Experience has taught me to never waste a precious moment of life reading a celebrity profile. Not having followed pop culture for almost a decade makes it easy to avoid such preposterous pieces, but if there was a famous person I was enthralled with, I wouldn’t bother. Even the best reporters have to play a game in which publicists sell narratives about closeted stars’ arranged relationships or drug-addled performers supposed successful rehab. You can hardly blame the entertainers since their careers even in the best of times hang precariously, but it’s always disheartening to see such a low level of journalism. The practice isn’t anything new, but the artifice has reached ridiculous proportions because of the amount of information available to us requires a complete suspension of disbelief. It’s just another reality show in which nothing is real.
Just one case in point: Alec Baldwin’s new memoirs bitterly relates how he was pushed out of the prequel to his hit The Hunt for Red October in favor of Harrison Ford, which is very different than the story the New York Times told twenty-five years ago. Two excerpts follow.
The opening of Alex Witchel’s 1992 NYT profile of Baldwin:
From SAY Alec Baldwin in Hollywood, and 10 movie executives will tell you that he blew his last movie deal, that if he’d played his cards right, he could have been Bruce Willis.
This is a goal?
Say Alec Baldwin in New York and first you have to explain what the movie deal was. (He was set to co-star in Patriot Games, the sequel to The Hunt for Red October, for $4 million, and then co-star in the sequel to Patriot Games for $6 million). He also wanted to act on Broadway in A Streetcar Named Desire, but the timing didn’t work and he lost both movies. In Hollywood this is all seven deadly sins rolled into one. Here, the reaction is equally incredulous: He was going to do the sequel to a sequel? Please.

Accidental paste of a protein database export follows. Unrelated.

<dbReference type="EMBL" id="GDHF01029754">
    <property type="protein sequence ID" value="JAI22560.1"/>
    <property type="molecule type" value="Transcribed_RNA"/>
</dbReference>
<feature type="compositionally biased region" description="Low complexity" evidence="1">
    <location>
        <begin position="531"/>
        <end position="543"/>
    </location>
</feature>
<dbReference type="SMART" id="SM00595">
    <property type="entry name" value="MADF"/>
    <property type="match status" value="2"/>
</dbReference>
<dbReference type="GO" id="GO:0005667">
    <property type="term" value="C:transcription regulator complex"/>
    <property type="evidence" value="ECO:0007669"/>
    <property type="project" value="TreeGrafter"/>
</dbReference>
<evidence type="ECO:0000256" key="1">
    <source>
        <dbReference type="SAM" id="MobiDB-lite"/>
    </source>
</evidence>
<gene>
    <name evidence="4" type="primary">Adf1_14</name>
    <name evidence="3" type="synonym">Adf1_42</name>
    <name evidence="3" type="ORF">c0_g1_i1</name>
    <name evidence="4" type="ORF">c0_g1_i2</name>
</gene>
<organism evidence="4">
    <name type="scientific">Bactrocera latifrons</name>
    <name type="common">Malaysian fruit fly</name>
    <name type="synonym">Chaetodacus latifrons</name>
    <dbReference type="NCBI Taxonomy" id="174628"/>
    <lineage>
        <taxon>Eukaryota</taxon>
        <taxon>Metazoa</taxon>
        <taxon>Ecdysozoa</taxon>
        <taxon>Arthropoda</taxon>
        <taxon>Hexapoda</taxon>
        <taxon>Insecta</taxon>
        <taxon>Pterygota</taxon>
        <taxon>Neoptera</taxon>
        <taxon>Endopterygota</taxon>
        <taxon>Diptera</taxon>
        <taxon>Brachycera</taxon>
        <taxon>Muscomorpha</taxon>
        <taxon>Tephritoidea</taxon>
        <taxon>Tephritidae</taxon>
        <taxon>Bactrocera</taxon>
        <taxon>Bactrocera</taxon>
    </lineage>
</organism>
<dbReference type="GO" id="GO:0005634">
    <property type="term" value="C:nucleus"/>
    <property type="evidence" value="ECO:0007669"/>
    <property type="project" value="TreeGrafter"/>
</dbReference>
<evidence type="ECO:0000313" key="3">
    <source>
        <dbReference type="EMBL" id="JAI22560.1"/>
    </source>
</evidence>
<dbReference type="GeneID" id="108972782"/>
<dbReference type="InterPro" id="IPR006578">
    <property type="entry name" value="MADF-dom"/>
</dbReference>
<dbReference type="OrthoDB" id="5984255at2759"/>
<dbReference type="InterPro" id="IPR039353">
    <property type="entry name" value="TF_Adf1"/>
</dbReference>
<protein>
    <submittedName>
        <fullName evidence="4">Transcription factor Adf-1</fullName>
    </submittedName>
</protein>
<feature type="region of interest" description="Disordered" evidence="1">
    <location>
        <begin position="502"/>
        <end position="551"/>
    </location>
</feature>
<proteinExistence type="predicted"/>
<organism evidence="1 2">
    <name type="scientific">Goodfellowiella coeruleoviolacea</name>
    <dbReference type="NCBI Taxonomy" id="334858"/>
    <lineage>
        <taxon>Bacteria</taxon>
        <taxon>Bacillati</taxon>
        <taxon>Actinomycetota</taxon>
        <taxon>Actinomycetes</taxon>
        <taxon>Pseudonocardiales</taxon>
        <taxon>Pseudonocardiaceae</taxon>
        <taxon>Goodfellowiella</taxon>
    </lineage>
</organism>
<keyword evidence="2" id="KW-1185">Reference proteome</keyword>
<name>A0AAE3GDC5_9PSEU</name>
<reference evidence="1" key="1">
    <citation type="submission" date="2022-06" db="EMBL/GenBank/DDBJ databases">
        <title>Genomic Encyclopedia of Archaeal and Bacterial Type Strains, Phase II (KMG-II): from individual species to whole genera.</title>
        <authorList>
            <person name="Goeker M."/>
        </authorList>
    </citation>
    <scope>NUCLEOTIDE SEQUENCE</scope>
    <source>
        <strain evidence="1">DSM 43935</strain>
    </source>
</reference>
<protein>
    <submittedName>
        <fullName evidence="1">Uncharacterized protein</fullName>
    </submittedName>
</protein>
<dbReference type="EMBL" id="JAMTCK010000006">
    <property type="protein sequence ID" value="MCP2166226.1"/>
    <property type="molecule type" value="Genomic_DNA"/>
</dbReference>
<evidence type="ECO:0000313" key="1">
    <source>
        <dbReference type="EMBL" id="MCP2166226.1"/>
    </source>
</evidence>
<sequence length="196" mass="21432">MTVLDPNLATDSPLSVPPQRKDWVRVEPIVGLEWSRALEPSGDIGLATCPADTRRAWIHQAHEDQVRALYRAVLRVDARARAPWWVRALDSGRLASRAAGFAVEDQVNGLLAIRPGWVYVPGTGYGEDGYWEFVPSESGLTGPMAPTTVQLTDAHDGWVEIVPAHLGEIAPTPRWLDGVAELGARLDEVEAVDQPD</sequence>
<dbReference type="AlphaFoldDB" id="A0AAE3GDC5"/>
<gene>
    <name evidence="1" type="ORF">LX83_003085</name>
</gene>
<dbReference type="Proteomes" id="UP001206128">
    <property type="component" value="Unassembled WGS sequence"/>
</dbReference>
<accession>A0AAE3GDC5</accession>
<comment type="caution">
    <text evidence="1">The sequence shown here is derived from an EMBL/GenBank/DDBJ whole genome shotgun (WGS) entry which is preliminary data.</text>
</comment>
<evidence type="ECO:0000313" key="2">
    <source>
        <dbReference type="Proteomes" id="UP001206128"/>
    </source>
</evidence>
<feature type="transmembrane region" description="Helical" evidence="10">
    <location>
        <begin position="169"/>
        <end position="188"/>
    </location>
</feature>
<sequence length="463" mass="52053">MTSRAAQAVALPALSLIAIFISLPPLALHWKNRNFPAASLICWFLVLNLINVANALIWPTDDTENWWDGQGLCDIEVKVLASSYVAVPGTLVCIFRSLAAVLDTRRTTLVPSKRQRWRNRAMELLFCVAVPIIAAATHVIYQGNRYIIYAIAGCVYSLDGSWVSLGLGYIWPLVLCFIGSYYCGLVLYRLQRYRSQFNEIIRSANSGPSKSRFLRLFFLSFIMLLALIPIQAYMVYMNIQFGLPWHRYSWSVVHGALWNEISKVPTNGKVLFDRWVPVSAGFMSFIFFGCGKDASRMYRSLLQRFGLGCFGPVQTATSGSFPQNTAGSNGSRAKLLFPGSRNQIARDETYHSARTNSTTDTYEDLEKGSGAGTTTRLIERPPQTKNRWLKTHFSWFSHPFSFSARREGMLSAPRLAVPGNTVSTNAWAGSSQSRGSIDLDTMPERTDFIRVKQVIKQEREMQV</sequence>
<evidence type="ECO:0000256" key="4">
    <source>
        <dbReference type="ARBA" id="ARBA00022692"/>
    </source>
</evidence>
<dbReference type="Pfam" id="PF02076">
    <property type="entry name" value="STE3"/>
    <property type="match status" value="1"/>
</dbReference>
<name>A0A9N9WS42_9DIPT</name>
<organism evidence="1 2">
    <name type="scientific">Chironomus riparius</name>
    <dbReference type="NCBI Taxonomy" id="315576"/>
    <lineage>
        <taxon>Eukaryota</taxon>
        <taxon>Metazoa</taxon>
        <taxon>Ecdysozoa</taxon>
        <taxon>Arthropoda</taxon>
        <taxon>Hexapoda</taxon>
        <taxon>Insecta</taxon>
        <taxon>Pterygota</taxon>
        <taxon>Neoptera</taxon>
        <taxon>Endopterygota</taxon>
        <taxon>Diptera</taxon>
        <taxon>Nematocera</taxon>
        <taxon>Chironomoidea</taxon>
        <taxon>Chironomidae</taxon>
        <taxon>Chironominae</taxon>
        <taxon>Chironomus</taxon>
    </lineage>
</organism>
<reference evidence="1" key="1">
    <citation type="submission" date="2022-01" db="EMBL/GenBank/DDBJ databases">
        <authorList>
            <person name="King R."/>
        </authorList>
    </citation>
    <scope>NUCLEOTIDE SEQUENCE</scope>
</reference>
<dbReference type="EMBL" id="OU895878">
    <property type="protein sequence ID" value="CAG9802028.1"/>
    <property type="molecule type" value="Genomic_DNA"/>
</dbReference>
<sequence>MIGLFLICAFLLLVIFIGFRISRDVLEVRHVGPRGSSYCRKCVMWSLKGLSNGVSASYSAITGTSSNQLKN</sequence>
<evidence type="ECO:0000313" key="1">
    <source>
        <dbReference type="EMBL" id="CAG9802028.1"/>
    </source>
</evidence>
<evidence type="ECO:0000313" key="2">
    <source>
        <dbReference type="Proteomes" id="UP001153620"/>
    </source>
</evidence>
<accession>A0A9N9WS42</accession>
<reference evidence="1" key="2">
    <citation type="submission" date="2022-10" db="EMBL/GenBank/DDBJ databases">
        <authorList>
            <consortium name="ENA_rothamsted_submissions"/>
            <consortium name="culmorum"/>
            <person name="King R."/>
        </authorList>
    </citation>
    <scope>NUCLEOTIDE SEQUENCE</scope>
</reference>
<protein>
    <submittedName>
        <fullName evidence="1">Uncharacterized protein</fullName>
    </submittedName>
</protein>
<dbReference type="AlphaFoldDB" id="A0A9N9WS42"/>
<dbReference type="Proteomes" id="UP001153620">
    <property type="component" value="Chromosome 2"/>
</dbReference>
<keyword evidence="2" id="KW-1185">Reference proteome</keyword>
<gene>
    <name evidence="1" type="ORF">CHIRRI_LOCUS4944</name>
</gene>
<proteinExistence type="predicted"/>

In New York, at least, Mr. Baldwin can do no wrong. His acting, whether on film (Married to the Mob, Working Girl) or on stage (Prelude to a Kiss, Streetcar), is equal parts passion, intelligence and charm. (Read sex.) He was recently nominated for a Tony Award for best actor for his role as Stanley Kowalski, the working-class brute Marlon Brando made famous in Streetcar, co-starring with Jessica Lange as Blanche DuBois, the fallen Southern belle whom Stanley eventually destroys.
Ms. Lange got slammed by the critics. Mr. Baldwin got kissed.
When word got around that the 34-year-old actor would actually grant an interview after a hiatus of almost a year, a campaign began:
Can I come, too?
Can I sit at the table next to you?
Can I sit underneath your table?
The table is at Sarabeth’s Kitchen on the Upper West Side, a place that Mr. Baldwin’s fans go to spot him and his live-in girlfriend, Kim Basinger, eating breakfast at noon, sampling each other’s fingers between courses. The hostess presents a table in the back and identifies the seat he prefers. He arrives a few minutes later, wearing jeans, a white shirt and a navy blazer with ultrablack movie-star shades. Everyone stares with that peculiarly New York mixture of too-cool-to-care and dying-to-see-everything, searching for the tiniest detail to lord over their friends.
Mr. Baldwin produces a package of eye drops, removes his glasses and points to one very blue, very bloodshot eye. “My girlfriend came to my dressing room the other night and gave me two dogs,” he explains. “We have nine in our house in L.A. Anyway, I just need to do this, and then I’ll be back to talk to you like a human being.”
The voice lands like cashmere. Or silk. Or smoke. It could sell you a thousand acres of swampland and leave you begging for more. When he returns, both eyes bluer than heaven, you think about getting up on the table and yelling “Stella!” yourself.
Mr. Baldwin orders a cappuccino and a vegetable sandwich on focaccia, with couscous. He’s trying to be healthy because he’s recovering from the flu and a back injury from the play. He caught cold, he says, because he sprays himself with a water bottle each night before two of his scenes to look sweaty. “In some scenes,” he says, “I sweat naturally from the preparation I do: riding a bike in my dressing room or jumping rope in the basement. I always have to be nice and gooey for Blanche.”